Al Horford, Boston

Accompanying the first great spending spree in NBA free agency history is a recent trend towards position-less basketball.  The Golden State Warriors winning the 2015 title while starting 6’7 Draymond Green at center had the league scrambling for players like Green who are versatile and fit anywhere in the lineup.  The ability to switch between at least two positions has almost become a prerequisite for getting off the bench in the NBA today.

One player who has always been very versatile while remaining a humble, underrated star for almost the entire last decade, is Al Horford. Beginning with his tenure at the University of Florida, Horford showed his versatility and affinity for team-first play in his college years with Billy Donovan.  During his sophomore and junior years, playing with future NBA players Corey Brewer and Joakim Noah, Horford averaged ten points, seven rebounds, and two assists per game.  He probably could have averaged much more and become a top-5 pick, but as a perfect complement to their other pieces, he helped lead those Florida teams to win back-to-back NCAA tournaments.

Much of his humble and laid back nature he attributes to his fondness for playing team basketball.  Unlike most natives of the Dominican Republic, where the national sport is undoubtedly baseball, Horford loved watching his dad play basketball.  Tito Horford played for the University of Miami before becoming the first Dominican-born NBA player and ultimately settling down in Grand Ledge, Michigan.  There, he and his brother Jon, became highly recruited high school players and productive college players.

The involvement of all five guys on the court, in contrast to the more individually minded baseball, sparked Horford’s interest in the game.  The fact that nothing gets done unless all five of the players on the floor are engaged molded his style and made him into the player he is today.

The four time All-Star has now played nine seasons in the NBA and has been excellent for most of his career.  He is a career 54% shooter and made 34% of his threes last season, three attempts per game.  He is constantly whipping smart passes around the court and averaged over three assists per game last year.  He does all this while setting dynamite picks and usually makes the other team’s best shot blocker guard him 20 feet from the rim.  With Horford at center this season, the Hawks also became second in the league with 98.8 Defensive Efficiency.

One of Horford’s clear weaknesses is his rebounding, which costs him in terms of his versatility.  His ability to switch positions comes as a result of his smaller frame and quickness, and the size disadvantage has hurt him against bigger teams.  The inability of the Hawks to keep the Cavaliers off the offensive glass was one of the reasons they did not advance past the second round this year or make the Finals two years ago.  This is why playing Horford at center next to a smaller player is a disadvantage.  When a team likes to go big, as the Cavs did, Horford at 6’10, 245 pounds, just doesn’t grab the rebounds he needs to.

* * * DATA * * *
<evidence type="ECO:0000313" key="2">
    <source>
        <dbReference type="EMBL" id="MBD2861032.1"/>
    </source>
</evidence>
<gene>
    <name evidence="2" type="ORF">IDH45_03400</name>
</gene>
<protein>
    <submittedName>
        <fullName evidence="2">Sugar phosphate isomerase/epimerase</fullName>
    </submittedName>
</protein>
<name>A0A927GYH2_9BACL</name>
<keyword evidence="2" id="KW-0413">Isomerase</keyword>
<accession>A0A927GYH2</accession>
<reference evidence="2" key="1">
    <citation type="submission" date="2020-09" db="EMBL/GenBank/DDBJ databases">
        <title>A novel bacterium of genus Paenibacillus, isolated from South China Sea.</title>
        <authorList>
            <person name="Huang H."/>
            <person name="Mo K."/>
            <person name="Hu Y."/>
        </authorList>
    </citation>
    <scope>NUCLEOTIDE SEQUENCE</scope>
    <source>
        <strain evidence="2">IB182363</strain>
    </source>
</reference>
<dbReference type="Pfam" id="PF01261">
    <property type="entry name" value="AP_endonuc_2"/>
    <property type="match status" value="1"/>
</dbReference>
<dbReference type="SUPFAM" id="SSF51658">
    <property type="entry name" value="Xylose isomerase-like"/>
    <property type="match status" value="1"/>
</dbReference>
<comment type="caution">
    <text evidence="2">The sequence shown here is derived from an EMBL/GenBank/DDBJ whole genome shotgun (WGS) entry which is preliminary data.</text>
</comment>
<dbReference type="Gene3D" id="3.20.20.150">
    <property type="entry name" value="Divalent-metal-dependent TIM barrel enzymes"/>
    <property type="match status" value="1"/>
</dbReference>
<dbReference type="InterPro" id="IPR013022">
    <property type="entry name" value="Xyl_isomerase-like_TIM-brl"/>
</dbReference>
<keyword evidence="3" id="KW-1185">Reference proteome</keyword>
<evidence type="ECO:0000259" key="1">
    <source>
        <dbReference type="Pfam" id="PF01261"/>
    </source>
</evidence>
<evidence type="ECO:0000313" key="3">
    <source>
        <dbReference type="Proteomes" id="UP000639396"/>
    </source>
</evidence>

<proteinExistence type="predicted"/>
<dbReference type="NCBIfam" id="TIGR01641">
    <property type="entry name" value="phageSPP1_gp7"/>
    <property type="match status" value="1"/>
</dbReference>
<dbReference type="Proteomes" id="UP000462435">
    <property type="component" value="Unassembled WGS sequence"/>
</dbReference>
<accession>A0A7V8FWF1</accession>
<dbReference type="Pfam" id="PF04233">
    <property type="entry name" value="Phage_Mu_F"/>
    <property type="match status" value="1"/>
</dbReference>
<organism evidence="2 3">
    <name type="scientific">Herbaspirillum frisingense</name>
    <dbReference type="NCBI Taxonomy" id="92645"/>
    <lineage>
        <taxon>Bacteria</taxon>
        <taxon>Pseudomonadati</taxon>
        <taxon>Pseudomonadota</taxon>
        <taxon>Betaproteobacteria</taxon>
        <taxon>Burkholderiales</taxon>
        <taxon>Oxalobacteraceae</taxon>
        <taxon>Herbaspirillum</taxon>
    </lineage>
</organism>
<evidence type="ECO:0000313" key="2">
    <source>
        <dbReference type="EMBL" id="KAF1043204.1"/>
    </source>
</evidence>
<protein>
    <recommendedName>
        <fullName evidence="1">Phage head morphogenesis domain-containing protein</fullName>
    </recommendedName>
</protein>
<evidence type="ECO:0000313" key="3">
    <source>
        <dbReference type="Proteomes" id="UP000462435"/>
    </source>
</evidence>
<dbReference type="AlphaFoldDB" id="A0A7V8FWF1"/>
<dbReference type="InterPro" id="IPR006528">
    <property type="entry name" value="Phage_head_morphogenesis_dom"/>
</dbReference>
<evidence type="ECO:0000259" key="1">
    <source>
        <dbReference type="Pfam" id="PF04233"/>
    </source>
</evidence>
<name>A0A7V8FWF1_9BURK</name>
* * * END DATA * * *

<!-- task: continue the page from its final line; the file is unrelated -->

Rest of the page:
In many ways, Horford makes up for his size with his work ethic.  Atlanta had some average teams during his career, with a stereotypically apathetic fan base that didn’t necessarily show up to the arena every night. Horford still played as hard as he could.  He has always been hailed as a consummate pro and if the Hawks, in Horford’s tenure, were ever considered similar to the Spurs, it would be because they were both led by humble, multifaceted big men from the Caribbean.  Horford would have been the Tim Duncan of the Hawks, if the Hawks had ever made it to the top.

Like Tim Duncan, Horford has many interests off the court.  He has said he would like to be involved in the visual arts, if he didn’t play basketball.  He majored in Telecommunications at Florida and earned his degree the summer after his rookie year in the NBA.

Signing with Boston assures Horford he will continue his streak of being in the playoffs every year of his career. He is already 30 and this may be his last long term deal before he retires.

Last year, Marc Gasol, a more traditional center, who is about the same age, got the five year max and it never seemed like there was a doubt he would leave Memphis.  This year in the summer of money, Horford signed for $113 million.

Will the Celtics get their money’s worth and advance to the Eastern Conference Finals?

Let’s examine the history. The Hawks, with Al Horford starting at center, never defeated the Eastern Conference best Cleveland Cavaliers in a playoff game.  Horford went 0-8 against the Cavs the last two years and the Hawks had depth at all positions and a sharp ball movement offense.

Horford has only been to the Eastern Conference Finals once.

The Celtics are a well coached, tough and gritty team but is Al Horford the answer to get them out of the first round? Can Horford carry a team?

That is what the Celtics are paying him for. Horford isn’t in Atlanta anymore; the pressure starts now.



photo via llananba